"Back in 1892, the Austro-Hungarian Empire already signed a treaty of amity with the Joseon Dynasty. Hungarian scholar Barathosi Balogh Benedek traveled the Korean Peninsula in the early 20th century, and he hoped Hungarians would get to know more about Korea and Korean culture. Now I have a similar hope with his. I hope more Koreans get to know Hungarian culture and its literature," he added at the opening event."

Many renowned Hungarian writers, including Imre Oravecz, Janos Lackfi and Peter Gardos, join a series of events over the weekend to talk about their works to Korean readers.

Hungary is not the only country that gets special attention this year. Commemorating Korea's 60th anniversary of diplomatic ties with Denmark, Norway and Sweden, the "Scandinavian Focus" program exhibits diverse Nordic literature and publications, and provides opportunities to the authors from the three Nordic countries. Swedish novelist Jonas Hassen Khemiri, Norwegian science fiction writer Torbjorn Overland Amundsen and Norweigian writer Ellen Stokken Dahl have joined the annual festival in Seoul.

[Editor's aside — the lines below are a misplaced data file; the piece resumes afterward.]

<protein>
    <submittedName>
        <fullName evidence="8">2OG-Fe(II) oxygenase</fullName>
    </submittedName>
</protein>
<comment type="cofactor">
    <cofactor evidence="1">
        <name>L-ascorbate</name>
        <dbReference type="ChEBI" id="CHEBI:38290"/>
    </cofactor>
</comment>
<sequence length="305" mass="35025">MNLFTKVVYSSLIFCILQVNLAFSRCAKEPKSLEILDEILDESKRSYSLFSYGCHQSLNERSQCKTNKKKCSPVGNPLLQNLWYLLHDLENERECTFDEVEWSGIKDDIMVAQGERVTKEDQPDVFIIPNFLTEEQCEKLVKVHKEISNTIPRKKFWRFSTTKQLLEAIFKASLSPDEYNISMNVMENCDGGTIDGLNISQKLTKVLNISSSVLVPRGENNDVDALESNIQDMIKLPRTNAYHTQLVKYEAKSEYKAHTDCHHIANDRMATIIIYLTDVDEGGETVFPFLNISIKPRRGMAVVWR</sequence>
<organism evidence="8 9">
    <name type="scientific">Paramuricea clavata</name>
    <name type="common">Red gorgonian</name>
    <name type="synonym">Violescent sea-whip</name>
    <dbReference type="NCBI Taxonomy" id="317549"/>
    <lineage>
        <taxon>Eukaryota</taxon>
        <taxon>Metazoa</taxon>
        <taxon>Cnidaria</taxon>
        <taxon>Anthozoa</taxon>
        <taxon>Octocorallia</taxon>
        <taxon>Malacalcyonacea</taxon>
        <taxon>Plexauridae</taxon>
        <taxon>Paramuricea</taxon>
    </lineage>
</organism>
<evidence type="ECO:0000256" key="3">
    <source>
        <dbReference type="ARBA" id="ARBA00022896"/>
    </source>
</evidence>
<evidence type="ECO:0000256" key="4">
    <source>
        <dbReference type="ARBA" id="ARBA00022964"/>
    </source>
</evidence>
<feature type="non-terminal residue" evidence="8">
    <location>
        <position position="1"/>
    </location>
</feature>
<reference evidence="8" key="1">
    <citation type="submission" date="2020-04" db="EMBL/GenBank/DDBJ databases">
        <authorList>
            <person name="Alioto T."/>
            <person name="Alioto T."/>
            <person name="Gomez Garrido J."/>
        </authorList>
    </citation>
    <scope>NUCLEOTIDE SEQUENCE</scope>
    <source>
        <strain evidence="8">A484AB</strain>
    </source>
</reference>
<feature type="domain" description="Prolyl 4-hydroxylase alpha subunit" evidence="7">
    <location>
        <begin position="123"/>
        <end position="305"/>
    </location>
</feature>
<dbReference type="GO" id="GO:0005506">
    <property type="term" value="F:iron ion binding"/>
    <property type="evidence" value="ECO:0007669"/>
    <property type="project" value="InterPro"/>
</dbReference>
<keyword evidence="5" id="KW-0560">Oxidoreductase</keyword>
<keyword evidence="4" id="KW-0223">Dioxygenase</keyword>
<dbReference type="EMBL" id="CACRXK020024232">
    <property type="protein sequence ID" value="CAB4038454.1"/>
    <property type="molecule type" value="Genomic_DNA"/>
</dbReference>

In another special program, lectures and seminars on the theme, "Freedom to Publish," with recipients of the Prix Voltaire and the Golden Pen of Freedom Award, give visitors a chance to ponder on the matter of the defense and promotion of the freedom of publication.

Award-winning novelist and poet Han Kang smiles during a seminar at the Seoul International Book Fair, Wednesday. Yonhap
Award-winning novelist and poet Han Kang smiles during a seminar at the Seoul International Book Fair, Wednesday. Yonhap

Man Booker International Prize winner Korean author Han Kang and high-profile actor Jung Woo-sung, who unveiled his new book on refugees, also partook in the annual festival's book talk sessions, drawing media attention.